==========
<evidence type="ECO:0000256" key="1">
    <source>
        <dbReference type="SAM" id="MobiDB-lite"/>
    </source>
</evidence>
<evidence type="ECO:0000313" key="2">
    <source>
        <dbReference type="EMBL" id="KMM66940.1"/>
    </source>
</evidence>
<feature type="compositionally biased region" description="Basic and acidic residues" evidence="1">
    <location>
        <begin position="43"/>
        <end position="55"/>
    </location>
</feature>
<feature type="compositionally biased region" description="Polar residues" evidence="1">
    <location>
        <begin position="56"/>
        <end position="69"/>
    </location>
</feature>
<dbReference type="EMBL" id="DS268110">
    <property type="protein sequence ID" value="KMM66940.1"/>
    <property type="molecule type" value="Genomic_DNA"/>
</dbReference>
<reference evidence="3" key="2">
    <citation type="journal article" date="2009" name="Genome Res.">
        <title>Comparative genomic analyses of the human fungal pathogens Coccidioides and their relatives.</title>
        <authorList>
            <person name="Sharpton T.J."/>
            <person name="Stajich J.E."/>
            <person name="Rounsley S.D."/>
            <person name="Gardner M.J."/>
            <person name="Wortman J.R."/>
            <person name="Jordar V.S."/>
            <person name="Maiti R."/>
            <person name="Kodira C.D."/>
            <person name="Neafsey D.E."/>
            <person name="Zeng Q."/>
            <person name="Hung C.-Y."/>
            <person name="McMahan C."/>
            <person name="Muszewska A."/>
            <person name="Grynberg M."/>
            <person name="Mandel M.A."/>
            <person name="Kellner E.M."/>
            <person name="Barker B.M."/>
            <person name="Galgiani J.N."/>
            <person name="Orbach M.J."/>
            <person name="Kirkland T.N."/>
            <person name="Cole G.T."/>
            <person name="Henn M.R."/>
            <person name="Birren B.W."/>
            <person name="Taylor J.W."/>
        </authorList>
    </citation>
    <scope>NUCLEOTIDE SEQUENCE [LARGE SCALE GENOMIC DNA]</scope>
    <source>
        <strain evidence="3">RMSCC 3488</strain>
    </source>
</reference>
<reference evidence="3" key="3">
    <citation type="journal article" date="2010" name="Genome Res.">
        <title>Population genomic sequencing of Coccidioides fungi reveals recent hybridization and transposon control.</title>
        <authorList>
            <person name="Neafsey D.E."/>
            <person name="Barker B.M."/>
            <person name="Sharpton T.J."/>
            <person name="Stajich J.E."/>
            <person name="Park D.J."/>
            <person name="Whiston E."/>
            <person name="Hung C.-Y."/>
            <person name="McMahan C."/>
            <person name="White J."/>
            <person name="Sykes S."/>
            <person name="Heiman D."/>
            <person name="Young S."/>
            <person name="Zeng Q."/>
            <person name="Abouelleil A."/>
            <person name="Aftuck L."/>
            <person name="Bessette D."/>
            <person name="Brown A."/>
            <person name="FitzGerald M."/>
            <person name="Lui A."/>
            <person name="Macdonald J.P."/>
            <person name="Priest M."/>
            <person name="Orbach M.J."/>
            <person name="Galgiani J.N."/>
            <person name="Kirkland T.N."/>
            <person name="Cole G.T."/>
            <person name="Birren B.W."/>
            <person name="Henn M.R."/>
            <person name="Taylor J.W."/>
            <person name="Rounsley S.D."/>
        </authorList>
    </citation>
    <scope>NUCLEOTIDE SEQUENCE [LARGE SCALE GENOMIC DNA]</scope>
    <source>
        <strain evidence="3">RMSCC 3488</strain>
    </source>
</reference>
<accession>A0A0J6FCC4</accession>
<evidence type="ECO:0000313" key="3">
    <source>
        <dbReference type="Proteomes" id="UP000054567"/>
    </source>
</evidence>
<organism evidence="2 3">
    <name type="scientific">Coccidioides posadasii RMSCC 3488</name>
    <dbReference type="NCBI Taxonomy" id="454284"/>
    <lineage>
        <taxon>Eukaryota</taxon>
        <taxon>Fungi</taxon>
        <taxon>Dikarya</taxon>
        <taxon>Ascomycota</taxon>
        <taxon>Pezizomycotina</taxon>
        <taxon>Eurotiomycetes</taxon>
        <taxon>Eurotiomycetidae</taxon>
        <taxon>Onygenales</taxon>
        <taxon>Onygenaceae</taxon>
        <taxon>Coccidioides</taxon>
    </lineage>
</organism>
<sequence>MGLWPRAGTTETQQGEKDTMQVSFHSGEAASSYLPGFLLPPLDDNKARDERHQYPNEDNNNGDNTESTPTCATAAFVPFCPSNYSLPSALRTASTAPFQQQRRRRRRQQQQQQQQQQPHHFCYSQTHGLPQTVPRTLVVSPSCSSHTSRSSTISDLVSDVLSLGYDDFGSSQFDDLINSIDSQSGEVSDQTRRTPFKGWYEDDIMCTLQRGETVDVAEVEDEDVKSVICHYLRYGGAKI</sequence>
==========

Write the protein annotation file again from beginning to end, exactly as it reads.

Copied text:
<evidence type="ECO:0000256" key="1">
    <source>
        <dbReference type="SAM" id="MobiDB-lite"/>
    </source>
</evidence>
<evidence type="ECO:0000313" key="2">
    <source>
        <dbReference type="EMBL" id="KMM66940.1"/>
    </source>
</evidence>
<feature type="compositionally biased region" description="Basic and acidic residues" evidence="1">
    <location>
        <begin position="43"/>
        <end position="55"/>
    </location>
</feature>
<feature type="compositionally biased region" description="Polar residues" evidence="1">
    <location>
        <begin position="56"/>
        <end position="69"/>
    </location>
</feature>
<dbReference type="EMBL" id="DS268110">
    <property type="protein sequence ID" value="KMM66940.1"/>
    <property type="molecule type" value="Genomic_DNA"/>
</dbReference>
<reference evidence="3" key="2">
    <citation type="journal article" date="2009" name="Genome Res.">
        <title>Comparative genomic analyses of the human fungal pathogens Coccidioides and their relatives.</title>
        <authorList>
            <person name="Sharpton T.J."/>
            <person name="Stajich J.E."/>
            <person name="Rounsley S.D."/>
            <person name="Gardner M.J."/>
            <person name="Wortman J.R."/>
            <person name="Jordar V.S."/>
            <person name="Maiti R."/>
            <person name="Kodira C.D."/>
            <person name="Neafsey D.E."/>
            <person name="Zeng Q."/>
            <person name="Hung C.-Y."/>
            <person name="McMahan C."/>
            <person name="Muszewska A."/>
            <person name="Grynberg M."/>
            <person name="Mandel M.A."/>
            <person name="Kellner E.M."/>
            <person name="Barker B.M."/>
            <person name="Galgiani J.N."/>
            <person name="Orbach M.J."/>
            <person name="Kirkland T.N."/>
            <person name="Cole G.T."/>
            <person name="Henn M.R."/>
            <person name="Birren B.W."/>
            <person name="Taylor J.W."/>
        </authorList>
    </citation>
    <scope>NUCLEOTIDE SEQUENCE [LARGE SCALE GENOMIC DNA]</scope>
    <source>
        <strain evidence="3">RMSCC 3488</strain>
    </source>
</reference>
<reference evidence="3" key="3">
    <citation type="journal article" date="2010" name="Genome Res.">
        <title>Population genomic sequencing of Coccidioides fungi reveals recent hybridization and transposon control.</title>
        <authorList>
            <person name="Neafsey D.E."/>
            <person name="Barker B.M."/>
            <person name="Sharpton T.J."/>
            <person name="Stajich J.E."/>
            <person name="Park D.J."/>
            <person name="Whiston E."/>
            <person name="Hung C.-Y."/>
            <person name="McMahan C."/>
            <person name="White J."/>
            <person name="Sykes S."/>
            <person name="Heiman D."/>
            <person name="Young S."/>
            <person name="Zeng Q."/>
            <person name="Abouelleil A."/>
            <person name="Aftuck L."/>
            <person name="Bessette D."/>
            <person name="Brown A."/>
            <person name="FitzGerald M."/>
            <person name="Lui A."/>
            <person name="Macdonald J.P."/>
            <person name="Priest M."/>
            <person name="Orbach M.J."/>
            <person name="Galgiani J.N."/>
            <person name="Kirkland T.N."/>
            <person name="Cole G.T."/>
            <person name="Birren B.W."/>
            <person name="Henn M.R."/>
            <person name="Taylor J.W."/>
            <person name="Rounsley S.D."/>
        </authorList>
    </citation>
    <scope>NUCLEOTIDE SEQUENCE [LARGE SCALE GENOMIC DNA]</scope>
    <source>
        <strain evidence="3">RMSCC 3488</strain>
    </source>
</reference>
<accession>A0A0J6FCC4</accession>
<evidence type="ECO:0000313" key="3">
    <source>
        <dbReference type="Proteomes" id="UP000054567"/>
    </source>
</evidence>
<organism evidence="2 3">
    <name type="scientific">Coccidioides posadasii RMSCC 3488</name>
    <dbReference type="NCBI Taxonomy" id="454284"/>
    <lineage>
        <taxon>Eukaryota</taxon>
        <taxon>Fungi</taxon>
        <taxon>Dikarya</taxon>
        <taxon>Ascomycota</taxon>
        <taxon>Pezizomycotina</taxon>
        <taxon>Eurotiomycetes</taxon>
        <taxon>Eurotiomycetidae</taxon>
        <taxon>Onygenales</taxon>
        <taxon>Onygenaceae</taxon>
        <taxon>Coccidioides</taxon>
    </lineage>
</organism>
<sequence>MGLWPRAGTTETQQGEKDTMQVSFHSGEAASSYLPGFLLPPLDDNKARDERHQYPNEDNNNGDNTESTPTCATAAFVPFCPSNYSLPSALRTASTAPFQQQRRRRRRQQQQQQQQQQPHHFCYSQTHGLPQTVPRTLVVSPSCSSHTSRSSTISDLVSDVLSLGYDDFGSSQFDDLINSIDSQSGEVSDQTRRTPFKGWYEDDIMCTLQRGETVDVAEVEDEDVKSVICHYLRYGGAKI</sequence>